The raglan sleeves made this a slightly easier project than my bomber jacket, so much so that I had to go back in on my bomber jacket and change the sleeves. I picked up the ribbed cuffs at King Textiles when they had a sale on them.

Spring Outfits

The only thing I might consider doing differently on this coat is adding shoulder darts. This is something that I discovered randomly as I was scouring the internet for inspiration one day. Making a raglan sleeve could sometimes create a wider neckline depending on the fabric so shoulder darts just allow everything sit nicer on your shoulders 😀

Vlisco spring coat

I have worn this coat with a few different outfits and I get compliments on it every time. However, I was sooo feeling myself in this outfit. Got these pants from the thrift store and I had my doubts on whether I would be able to pull it off but once I chucked this belt on it I knew I had found a keeper!

Spring OOTD

Spring time is all about the wishy-washy weather, cold in some spots and boiling once you turn the corner so it’s nice to be able to whip this coat on and off depending on what I’m feeling. It also helped that the wind had me looking extra fly ;p

Duster Coat Outfit

More spring vibes on deck so stay chuned

Pictures by Willyverse

The Nigerian Woman | Rooted

Yosola Paul-Olaleye

Hi Guys!!

YossiePaul

Back again with another amazing Nigerian woman! I remember growing up how the instant rebuke for doing less than your peers was “do they have two heads?!”. I am however convinced that Yossie does! 😀 How else do you describe someone who is a published author, working on her Masters degree and gearing up for a PhD. and of course maintaining the daunting responsibility of being entertaining on social media!! Always true to her Yoruba roots and an all round pleasure to talk to and learn from, I know you would enjoy reading about this Nigerian Woman just as much as I did!

Who are you (What are the things that make up your identity, likes, interests, quirks)

You’d think people would be comfortable with this question given that we are supposedly self-obsessed, but I still struggle with it. In any case, I’m a 22-year old wearer of many hats – at least, I try to be. I feel it’s my duty to be able to do many things for myself, and this is probably to my detriment.

At the moment, I am studying for a master’s degree in Communication Governance at LSE. In my spare time, which is technically no spare time at all, I work on an online publication with friends and I try to build platforms that will potentially change the way we discuss issues concerning Africa and ‘development’.

I am also an aspiring writer, and I published my first book in September 2015. It is a collection of essays and poetry about home and various experiences of womanhood. It is dedicated to my grandfather, the man whose influence shaped my life and work.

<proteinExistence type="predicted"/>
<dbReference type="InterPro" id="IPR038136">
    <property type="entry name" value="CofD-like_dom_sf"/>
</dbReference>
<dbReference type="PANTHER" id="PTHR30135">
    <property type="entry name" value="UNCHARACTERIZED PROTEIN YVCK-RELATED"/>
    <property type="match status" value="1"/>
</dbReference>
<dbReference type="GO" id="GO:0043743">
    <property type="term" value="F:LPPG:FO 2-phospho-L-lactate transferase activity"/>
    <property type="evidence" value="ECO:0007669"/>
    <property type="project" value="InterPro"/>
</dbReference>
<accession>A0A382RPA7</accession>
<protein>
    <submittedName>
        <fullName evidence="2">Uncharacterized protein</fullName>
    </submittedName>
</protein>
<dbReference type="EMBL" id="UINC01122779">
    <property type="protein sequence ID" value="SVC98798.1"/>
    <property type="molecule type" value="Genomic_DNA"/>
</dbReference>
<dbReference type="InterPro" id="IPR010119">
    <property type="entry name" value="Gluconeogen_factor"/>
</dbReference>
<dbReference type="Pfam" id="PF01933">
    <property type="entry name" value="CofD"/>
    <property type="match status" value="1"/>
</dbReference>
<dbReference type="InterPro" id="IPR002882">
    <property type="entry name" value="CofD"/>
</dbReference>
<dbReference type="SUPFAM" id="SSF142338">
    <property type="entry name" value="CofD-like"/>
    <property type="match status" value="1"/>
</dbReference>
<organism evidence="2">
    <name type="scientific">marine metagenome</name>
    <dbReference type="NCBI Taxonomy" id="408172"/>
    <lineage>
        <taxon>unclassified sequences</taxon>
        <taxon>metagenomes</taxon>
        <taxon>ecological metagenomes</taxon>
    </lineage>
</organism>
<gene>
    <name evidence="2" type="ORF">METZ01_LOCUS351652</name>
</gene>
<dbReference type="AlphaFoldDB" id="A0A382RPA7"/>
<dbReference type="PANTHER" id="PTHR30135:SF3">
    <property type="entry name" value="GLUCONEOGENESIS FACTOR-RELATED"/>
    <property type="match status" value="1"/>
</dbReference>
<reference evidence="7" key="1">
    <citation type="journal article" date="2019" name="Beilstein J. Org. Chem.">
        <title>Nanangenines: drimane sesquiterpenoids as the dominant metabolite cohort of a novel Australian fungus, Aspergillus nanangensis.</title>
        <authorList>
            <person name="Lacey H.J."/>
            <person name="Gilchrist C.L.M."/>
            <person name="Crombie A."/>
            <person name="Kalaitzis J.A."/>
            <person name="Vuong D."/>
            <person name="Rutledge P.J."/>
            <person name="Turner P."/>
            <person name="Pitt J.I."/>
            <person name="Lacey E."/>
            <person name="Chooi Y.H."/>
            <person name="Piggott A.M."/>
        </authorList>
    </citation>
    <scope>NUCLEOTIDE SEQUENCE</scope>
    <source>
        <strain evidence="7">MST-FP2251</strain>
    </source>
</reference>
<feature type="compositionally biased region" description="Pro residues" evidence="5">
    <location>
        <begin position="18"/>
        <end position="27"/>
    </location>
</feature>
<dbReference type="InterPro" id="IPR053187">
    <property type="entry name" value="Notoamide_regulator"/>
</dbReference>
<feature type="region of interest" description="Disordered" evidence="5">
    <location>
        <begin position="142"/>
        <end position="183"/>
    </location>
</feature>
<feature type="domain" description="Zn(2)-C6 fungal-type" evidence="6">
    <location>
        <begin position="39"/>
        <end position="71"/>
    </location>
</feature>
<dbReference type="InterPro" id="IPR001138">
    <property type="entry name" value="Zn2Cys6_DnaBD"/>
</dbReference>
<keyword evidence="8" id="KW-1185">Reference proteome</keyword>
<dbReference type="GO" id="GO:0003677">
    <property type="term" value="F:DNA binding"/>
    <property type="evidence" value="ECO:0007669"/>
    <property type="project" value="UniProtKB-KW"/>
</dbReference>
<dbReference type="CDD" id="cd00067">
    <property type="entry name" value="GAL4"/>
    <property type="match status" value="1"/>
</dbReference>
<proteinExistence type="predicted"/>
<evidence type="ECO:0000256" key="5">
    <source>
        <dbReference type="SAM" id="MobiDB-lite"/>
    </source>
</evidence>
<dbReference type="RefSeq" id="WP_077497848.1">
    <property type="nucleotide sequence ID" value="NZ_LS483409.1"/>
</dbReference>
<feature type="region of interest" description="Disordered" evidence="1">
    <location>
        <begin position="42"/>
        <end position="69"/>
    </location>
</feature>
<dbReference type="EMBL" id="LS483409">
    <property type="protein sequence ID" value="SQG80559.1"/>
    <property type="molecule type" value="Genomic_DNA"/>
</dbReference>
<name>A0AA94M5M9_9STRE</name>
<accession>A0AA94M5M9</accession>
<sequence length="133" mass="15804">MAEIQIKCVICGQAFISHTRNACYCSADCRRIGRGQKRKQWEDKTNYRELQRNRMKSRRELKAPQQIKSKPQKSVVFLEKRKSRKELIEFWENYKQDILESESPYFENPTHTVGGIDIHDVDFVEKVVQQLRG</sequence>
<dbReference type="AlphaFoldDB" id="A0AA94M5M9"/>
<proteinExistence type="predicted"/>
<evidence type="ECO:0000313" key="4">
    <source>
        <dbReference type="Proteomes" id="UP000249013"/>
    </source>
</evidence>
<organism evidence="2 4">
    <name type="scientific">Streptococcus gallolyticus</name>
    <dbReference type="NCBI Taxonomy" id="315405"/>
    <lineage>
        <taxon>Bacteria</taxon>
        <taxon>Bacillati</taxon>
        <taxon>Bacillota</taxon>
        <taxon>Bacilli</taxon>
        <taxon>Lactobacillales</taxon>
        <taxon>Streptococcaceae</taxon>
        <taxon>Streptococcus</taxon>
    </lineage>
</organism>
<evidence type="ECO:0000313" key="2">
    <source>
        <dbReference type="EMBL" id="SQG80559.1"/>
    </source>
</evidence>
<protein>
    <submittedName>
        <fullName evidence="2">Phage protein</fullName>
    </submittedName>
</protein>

Two things make up my identity, really, and those are books (by which I mean words and everything about them) and Nigeria. This is because everything I do finds its way back to my love for words, language, and literature; and whenever I think about my work and my goals, I think about ‘home’.

What do you feel being a Nigerian woman means?

On a very simple level, I think of it merely in terms of our places of origin, our names, our histories. But I am also interested in how the above shape our identities and influence our character.

Being a Nigerian woman for me is about knowing where I have come from – which I understand as my name and my family’s lineage – and leading a life that glorifies that history. I come from a long line of women who have changed their environments and the lives of the people around them, and I feel it’s important for me to follow that path and do something meaningful for Nigeria/Nigerians, especially girls, perhaps in education.

Maybe being a Nigerian woman, for me, is about contributing positively to the growth of our home?

Has your identity as a Nigerian ever been questioned? Why and how did you respond?

No, it hasn’t. If anything, my identity as a Yoruba woman has been questioned, but that’s because I don’t like pepper (read: hot food). Sometime last year, a friend generously went out in the night to find some food for me. He came back with Nando’s and I didn’t think much of it because I figured we couldn’t go wrong with chicken. Wrong. At some point, I realised my mouth was burning and so I asked him if he got extra hot. He turned his face away from me and said, “You have a Yoruba mother.” I was like: Yes, and so? That I have a Yoruba mother doesn’t mean I eat pepper, please. So I had this dramatic moment of, “Please don’t kill me o!”

It was quite hilarious. I actually love the look on people’s faces when I say I don’t like super hot food. It’s like, “ah ahn. You sure sey you be omo Naija like this?” Yes, I’m sure. I don’t understand what people enjoy about tapping their heads while eating because of pepper.

When did you become conscious of your identity as a Nigerian woman?

I think this happened sometime last year – I think I fully came into myself in 2015. I had always known that I was ‘Nigerian’, insofar as I was born and raised in Lagos. I had always known my full name, and I had always been aware of the influence my childhood experiences had on my person. But, last year, I started to think about my childhood, and my relationship with my grandfather, who, in many ways, tried to make us all aware of where we came from, of our names, of our history. This is why I dedicated my book to him and why I wrote the short essay about home and my grandfather.

I started to think about what my name means, and how to make sure it drives me, and that’s when I started to feel strongly ‘Nigerian’. That said, being away from home makes me feel somewhat removed from the reality of Nigerian living.

What are you most proud of when you think of Nigerian women?

Ooh, the fighting spirit! I mean, it could also be described as shakara (especially if you’re Yoruba), but I think it’s wonderful. And it’s also not restricted to Nigerian women. I think African women all over the world share this, and it’s what makes us – our grandmothers, our mothers, all of us – remarkable. Don’t worry, no feminist propaganda here (although that wouldn’t be amiss). 😉

Where can people find you and your work?

All over the web, literally. I have placed all my digital footprints in a central place for ease: www.about.me/yossiepaul